It may come as some surprise that a Mongol khan’s encampment was a pretty international place to be. When the Flemish Franciscan, William of Rubruck, arrived at Mongke Khan’s court in 1253, he found Hungarians, Alans, Russians, Georgians, and Armenians; there were Greek knights, Chinese clergy, an Indian envoy, a Parisian silversmith, Korean and Nicaean ambassadors, the son of an Englishman named Basil, a Christian from Damascus who represented the Ayyubid Sultan, and a woman from Metz who’d been captured in Hungary and since married a Russian builder.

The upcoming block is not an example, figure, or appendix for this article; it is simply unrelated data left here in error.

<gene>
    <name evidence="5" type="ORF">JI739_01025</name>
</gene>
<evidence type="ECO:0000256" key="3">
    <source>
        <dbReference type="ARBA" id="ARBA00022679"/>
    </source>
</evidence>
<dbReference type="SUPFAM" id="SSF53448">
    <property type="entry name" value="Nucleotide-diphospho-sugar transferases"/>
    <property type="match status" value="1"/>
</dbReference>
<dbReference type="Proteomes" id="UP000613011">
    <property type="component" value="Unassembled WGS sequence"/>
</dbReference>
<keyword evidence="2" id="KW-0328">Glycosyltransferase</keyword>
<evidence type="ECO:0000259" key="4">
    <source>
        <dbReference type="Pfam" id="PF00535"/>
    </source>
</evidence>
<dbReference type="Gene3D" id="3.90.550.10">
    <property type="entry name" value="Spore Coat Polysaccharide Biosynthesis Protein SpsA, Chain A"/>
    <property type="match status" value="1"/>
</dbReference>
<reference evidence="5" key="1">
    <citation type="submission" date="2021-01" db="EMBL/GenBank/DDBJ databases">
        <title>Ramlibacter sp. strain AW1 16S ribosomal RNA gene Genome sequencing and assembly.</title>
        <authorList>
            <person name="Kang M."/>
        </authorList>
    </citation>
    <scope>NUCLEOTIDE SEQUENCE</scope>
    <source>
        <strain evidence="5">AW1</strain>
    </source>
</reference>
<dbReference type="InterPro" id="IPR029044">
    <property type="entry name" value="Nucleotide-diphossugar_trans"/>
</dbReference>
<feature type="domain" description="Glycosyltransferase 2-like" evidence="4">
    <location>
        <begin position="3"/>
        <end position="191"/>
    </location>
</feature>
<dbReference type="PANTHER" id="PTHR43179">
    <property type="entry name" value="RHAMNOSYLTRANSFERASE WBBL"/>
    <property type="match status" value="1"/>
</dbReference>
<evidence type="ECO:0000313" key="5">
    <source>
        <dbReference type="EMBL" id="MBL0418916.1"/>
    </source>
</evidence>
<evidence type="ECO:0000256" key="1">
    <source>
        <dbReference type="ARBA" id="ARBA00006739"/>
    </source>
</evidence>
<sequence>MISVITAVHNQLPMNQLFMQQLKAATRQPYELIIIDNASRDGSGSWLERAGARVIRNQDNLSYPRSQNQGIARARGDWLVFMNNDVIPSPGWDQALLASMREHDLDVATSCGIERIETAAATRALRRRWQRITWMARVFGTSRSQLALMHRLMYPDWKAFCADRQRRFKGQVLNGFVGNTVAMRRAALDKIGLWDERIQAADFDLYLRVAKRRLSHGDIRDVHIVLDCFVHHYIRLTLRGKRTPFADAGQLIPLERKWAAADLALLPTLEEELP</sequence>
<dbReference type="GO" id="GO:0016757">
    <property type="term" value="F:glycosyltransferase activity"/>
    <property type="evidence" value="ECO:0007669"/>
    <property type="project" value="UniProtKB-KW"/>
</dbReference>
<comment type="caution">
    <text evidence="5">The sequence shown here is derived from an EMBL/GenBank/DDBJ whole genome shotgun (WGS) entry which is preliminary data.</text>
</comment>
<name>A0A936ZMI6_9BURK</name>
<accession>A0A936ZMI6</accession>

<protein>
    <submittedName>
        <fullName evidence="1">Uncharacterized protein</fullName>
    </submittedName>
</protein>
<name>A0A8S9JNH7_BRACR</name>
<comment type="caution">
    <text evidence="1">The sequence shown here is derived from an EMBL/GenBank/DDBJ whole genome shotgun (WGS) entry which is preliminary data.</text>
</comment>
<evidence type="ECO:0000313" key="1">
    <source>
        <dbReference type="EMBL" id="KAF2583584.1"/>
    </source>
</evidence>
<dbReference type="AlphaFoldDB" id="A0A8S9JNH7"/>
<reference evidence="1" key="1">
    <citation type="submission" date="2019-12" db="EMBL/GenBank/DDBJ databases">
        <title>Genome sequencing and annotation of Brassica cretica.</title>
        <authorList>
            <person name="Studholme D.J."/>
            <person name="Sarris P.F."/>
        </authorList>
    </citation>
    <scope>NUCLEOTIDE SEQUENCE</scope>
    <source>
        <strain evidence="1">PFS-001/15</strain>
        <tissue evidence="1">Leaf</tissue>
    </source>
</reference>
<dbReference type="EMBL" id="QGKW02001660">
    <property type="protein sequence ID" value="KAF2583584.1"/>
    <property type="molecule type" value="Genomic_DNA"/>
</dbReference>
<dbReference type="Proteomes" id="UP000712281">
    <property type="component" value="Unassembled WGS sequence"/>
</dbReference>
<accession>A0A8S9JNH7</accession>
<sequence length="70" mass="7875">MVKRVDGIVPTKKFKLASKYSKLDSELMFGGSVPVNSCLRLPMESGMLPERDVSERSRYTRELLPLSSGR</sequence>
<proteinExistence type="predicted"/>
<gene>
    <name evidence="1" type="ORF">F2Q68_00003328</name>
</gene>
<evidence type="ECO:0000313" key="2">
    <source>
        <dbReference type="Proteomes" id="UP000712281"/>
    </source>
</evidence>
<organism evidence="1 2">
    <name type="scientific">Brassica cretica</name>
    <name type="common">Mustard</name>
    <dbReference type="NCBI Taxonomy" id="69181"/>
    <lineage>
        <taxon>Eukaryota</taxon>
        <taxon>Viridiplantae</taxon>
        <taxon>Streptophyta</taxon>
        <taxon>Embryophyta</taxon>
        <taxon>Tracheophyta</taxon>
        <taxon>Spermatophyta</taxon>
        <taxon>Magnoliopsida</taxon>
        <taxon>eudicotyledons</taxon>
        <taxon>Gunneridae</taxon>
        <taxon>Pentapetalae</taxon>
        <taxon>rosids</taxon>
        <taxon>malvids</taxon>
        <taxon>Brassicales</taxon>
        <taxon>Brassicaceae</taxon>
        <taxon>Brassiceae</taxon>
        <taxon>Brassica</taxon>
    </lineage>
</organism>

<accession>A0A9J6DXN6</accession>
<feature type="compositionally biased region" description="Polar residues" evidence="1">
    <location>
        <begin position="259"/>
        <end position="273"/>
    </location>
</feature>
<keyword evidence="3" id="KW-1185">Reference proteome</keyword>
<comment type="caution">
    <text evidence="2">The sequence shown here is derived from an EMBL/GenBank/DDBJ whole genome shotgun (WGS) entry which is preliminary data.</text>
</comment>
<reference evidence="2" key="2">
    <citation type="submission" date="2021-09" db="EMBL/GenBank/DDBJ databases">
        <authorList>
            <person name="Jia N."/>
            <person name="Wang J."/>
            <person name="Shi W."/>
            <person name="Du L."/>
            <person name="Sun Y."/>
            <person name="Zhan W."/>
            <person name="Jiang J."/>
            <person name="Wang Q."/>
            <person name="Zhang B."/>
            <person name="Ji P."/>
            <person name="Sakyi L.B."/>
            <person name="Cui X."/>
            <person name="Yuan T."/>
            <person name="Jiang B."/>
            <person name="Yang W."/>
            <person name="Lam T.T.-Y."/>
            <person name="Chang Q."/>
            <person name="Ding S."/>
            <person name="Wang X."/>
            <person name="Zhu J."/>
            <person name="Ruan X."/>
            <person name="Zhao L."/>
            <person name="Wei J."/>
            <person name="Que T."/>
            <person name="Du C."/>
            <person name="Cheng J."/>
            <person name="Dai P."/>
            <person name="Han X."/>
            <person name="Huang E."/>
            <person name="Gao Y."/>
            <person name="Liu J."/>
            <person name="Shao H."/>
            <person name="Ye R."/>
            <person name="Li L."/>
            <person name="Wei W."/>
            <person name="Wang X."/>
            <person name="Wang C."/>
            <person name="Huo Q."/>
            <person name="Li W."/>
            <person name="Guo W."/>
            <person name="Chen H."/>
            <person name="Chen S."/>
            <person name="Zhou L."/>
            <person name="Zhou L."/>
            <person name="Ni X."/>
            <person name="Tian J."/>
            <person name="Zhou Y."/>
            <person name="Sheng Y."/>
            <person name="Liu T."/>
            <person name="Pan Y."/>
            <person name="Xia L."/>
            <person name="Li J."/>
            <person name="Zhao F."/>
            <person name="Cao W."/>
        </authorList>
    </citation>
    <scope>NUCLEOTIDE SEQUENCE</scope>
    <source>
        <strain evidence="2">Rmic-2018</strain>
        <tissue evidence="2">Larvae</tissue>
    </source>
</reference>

Many, like this last couple, had of course not come there by choice but had been violently wrenched away from their lives. Others, though, had gone there for different reasons. For the right kind of person, the Mongols’ Asian steppe offered an opportunity for self-reinvention, though the consequences of a misstep could be severe (quite literally, if you set foot on the threshold of the khan’s tent, you were killed). Despite these risks, William’s report of his travels gives us two characters–con men, really–who lied about their identities before the great khan himself.